04/15/2014 17:09 EDT | Updated 06/15/2014 05:59 EDT

Nigel Wright won't face charges over $90K payment to Mike Duffy

The RCMP has ended its probe into Nigel Wright, the former chief of staff to Prime Minister Stephen Harper, and his $90,000 payment to suspended Conservative Senator Mike Duffy.

The Mounties confirmed Tuesday that Wright won't face charges.

​Wright was being investigated for bribery, fraud and breach of trust over a payment to Conservative Senator Mike Duffy, who was suspended from the Senate without pay in November for filing ineligible expenses.

​Wright resigned nearly a year ago after a media report revealed he had given Duffy a cheque for $90,172.24 to repay his Senate expenses debt. Prime Minister Stephen Harper initially said Wright was acting in the public interest and that he had accepted Wright's resignation, but later said Wright had been "dismissed" and had committed a "deception."

RCMP Const. Greg Horton said in an affidavit filed in court that Wright was incensed Duffy had run up such high expenses, including charging for meals that Duffy had eaten in his Kanata home.

Court documents also show the RCMP is investigating Duffy for fraud and breach of trust over his Senate expenses.

'Does not support criminal charges'

The RCMP said in a statement that its investigation is over.

"Upon completion of the investigation, we have concluded that the evidence gathered does not support criminal charges against Mr. Wright," Cpl. Lucy Shorey said in an email.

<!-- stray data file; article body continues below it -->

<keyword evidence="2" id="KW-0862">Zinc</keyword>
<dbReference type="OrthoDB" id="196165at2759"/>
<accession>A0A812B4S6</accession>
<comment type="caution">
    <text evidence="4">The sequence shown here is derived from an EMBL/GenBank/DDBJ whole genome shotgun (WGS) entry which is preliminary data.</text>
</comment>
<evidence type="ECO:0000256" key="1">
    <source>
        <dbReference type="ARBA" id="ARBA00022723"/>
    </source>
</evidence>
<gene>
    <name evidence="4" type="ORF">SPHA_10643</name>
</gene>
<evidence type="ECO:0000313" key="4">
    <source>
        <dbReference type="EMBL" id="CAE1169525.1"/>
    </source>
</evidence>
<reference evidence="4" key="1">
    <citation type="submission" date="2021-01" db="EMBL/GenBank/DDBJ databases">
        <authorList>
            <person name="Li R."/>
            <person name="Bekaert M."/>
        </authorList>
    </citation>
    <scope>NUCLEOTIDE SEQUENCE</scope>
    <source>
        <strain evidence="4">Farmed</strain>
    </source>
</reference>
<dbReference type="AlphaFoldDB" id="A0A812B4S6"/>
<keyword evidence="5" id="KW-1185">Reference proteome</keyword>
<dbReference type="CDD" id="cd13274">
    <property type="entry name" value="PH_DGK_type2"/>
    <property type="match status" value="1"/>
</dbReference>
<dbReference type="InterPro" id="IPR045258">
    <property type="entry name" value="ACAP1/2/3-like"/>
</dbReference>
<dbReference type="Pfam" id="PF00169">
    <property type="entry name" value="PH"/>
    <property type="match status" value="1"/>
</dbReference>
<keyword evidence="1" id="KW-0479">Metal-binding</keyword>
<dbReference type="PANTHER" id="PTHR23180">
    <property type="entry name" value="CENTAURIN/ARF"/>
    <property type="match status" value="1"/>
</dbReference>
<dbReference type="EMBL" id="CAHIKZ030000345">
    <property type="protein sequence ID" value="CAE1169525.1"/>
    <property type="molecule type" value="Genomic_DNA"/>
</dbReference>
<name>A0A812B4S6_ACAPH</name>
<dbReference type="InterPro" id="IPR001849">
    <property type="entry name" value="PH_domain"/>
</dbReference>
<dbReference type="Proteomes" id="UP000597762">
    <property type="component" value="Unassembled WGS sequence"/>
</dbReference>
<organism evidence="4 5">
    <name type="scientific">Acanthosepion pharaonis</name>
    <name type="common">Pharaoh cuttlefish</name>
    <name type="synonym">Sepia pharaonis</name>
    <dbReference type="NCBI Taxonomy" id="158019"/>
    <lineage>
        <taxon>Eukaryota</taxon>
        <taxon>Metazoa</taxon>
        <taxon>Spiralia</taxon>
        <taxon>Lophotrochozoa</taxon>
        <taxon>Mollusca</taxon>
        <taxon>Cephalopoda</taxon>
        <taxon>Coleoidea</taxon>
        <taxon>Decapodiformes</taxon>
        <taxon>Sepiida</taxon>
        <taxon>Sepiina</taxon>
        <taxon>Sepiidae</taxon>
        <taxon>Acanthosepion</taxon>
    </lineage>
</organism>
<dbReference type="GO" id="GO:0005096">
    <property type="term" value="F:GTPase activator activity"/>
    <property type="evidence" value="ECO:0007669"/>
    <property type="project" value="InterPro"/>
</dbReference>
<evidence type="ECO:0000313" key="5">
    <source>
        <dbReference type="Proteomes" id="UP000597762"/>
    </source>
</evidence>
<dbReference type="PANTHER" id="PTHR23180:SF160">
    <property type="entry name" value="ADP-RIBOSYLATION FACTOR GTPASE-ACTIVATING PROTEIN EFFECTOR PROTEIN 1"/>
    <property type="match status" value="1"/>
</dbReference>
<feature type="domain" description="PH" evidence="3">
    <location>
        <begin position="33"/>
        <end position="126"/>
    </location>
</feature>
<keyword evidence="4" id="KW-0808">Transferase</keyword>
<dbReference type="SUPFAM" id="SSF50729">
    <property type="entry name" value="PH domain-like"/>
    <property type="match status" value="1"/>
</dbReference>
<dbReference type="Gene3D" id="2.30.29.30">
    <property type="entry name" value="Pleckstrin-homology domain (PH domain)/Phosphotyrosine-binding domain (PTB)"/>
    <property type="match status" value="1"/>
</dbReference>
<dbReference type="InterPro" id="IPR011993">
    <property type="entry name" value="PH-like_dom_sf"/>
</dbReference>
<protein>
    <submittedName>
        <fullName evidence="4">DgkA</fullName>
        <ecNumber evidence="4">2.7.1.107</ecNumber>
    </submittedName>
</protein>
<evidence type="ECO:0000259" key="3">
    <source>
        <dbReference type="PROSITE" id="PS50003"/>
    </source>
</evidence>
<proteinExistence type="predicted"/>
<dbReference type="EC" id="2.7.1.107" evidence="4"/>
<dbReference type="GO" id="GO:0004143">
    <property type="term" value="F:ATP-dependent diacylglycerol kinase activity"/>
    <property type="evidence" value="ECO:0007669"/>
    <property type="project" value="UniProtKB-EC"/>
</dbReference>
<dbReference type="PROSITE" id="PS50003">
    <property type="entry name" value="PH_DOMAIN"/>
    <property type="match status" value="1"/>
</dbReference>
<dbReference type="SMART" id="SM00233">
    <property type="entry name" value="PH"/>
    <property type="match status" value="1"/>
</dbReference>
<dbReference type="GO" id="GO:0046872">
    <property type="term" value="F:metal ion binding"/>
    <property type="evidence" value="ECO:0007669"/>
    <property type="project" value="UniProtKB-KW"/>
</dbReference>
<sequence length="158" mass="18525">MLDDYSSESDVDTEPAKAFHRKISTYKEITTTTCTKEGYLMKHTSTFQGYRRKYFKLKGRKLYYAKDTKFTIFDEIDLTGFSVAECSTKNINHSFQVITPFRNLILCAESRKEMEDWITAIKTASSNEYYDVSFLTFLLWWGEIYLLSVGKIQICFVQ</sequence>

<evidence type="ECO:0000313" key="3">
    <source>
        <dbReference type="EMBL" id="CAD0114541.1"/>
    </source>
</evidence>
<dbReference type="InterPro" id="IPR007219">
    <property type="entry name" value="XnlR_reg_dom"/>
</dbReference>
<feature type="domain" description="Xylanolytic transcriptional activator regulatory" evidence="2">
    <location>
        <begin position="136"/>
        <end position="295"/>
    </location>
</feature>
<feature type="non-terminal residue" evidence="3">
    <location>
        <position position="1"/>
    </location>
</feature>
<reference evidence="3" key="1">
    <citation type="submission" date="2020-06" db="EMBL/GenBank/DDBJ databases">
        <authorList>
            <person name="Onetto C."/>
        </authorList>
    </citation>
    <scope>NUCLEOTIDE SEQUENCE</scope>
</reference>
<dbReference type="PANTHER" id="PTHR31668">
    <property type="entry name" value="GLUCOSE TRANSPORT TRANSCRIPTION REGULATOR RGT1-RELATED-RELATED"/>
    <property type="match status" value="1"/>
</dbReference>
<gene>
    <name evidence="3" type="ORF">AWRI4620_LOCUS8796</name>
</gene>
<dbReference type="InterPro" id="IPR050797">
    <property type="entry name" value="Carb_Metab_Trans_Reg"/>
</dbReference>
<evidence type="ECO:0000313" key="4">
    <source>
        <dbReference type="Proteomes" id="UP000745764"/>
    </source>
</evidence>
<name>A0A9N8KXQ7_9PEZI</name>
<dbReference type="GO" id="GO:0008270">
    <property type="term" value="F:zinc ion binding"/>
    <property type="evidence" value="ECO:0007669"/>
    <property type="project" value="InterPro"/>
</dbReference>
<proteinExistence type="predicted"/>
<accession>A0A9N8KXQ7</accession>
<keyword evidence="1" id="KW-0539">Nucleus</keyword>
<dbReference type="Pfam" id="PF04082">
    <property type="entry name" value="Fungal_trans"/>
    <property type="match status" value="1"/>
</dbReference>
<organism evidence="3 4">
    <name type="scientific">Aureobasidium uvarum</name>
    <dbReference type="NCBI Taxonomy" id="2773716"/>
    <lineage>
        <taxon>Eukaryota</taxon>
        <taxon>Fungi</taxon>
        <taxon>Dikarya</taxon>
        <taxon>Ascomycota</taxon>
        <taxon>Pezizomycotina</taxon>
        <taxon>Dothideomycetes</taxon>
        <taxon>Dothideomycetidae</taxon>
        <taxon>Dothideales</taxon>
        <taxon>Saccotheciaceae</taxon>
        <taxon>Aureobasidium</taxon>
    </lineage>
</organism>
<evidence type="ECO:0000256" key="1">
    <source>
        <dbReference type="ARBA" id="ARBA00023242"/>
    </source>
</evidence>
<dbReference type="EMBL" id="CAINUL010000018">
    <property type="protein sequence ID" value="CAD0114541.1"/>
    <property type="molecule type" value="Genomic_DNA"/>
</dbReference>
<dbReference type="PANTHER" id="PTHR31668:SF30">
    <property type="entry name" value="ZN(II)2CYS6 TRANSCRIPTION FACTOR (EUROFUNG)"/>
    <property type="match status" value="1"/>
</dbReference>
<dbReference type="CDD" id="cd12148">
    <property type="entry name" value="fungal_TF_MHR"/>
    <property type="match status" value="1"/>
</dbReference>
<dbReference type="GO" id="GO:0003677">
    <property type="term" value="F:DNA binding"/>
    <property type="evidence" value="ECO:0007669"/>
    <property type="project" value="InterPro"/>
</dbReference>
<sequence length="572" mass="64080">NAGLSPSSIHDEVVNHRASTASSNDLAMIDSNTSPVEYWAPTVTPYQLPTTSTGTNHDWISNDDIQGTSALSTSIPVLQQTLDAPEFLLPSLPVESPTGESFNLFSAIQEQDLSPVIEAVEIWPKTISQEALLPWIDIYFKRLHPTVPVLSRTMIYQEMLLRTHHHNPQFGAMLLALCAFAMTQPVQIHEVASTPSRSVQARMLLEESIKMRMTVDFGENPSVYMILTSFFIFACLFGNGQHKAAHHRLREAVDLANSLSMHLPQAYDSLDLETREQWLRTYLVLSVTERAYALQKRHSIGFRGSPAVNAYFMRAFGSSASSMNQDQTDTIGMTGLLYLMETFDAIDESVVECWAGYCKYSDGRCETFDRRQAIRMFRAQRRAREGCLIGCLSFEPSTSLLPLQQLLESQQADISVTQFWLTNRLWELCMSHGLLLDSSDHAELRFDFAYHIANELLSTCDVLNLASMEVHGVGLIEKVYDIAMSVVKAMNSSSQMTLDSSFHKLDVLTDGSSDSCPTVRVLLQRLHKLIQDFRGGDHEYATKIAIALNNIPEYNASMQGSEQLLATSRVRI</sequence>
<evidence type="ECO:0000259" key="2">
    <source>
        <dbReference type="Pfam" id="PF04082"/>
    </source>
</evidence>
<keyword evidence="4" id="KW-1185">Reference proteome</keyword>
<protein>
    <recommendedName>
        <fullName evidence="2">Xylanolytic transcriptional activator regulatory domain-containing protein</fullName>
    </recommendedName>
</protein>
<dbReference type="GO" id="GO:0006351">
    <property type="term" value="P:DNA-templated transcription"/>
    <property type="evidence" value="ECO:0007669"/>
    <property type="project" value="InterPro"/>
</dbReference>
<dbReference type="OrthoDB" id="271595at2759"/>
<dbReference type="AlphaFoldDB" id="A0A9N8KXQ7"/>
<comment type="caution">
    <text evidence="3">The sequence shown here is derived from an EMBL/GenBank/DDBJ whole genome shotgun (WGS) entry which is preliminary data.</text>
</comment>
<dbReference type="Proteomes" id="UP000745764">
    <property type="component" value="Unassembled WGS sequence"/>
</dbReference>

The RCMP opened its investigation last June after months of controversy over Duffy's expenses and Wright's help to Duffy in repaying the questionable expenses. Shorey noted there were "sufficient grounds" to open the probe.

Wright, a long-time Harper supporter, was an executive at private equity firm Onex before he went to work in the Prime Minister's Office in January 2011. He told the RCMP that he is "financially comfortable" and didn't believe in submitting expense claims when he could afford to pay himself. 

The RCMP went through stacks of emails provided by Wright as part of its investigation, some of which were released through court records made public last November.

The emails showed Wright didn't expect the RCMP to get involved in the furor over Duffy's expenses.

“I can’t figure out why the RCMP would have anything to do with this — unless there is clear fraud, which I have never heard,” Wright wrote in February 2013.

In May, Wright wrote, “I personally don’t think that Mike committed a crime at all — if I did, I would have pursued a different course."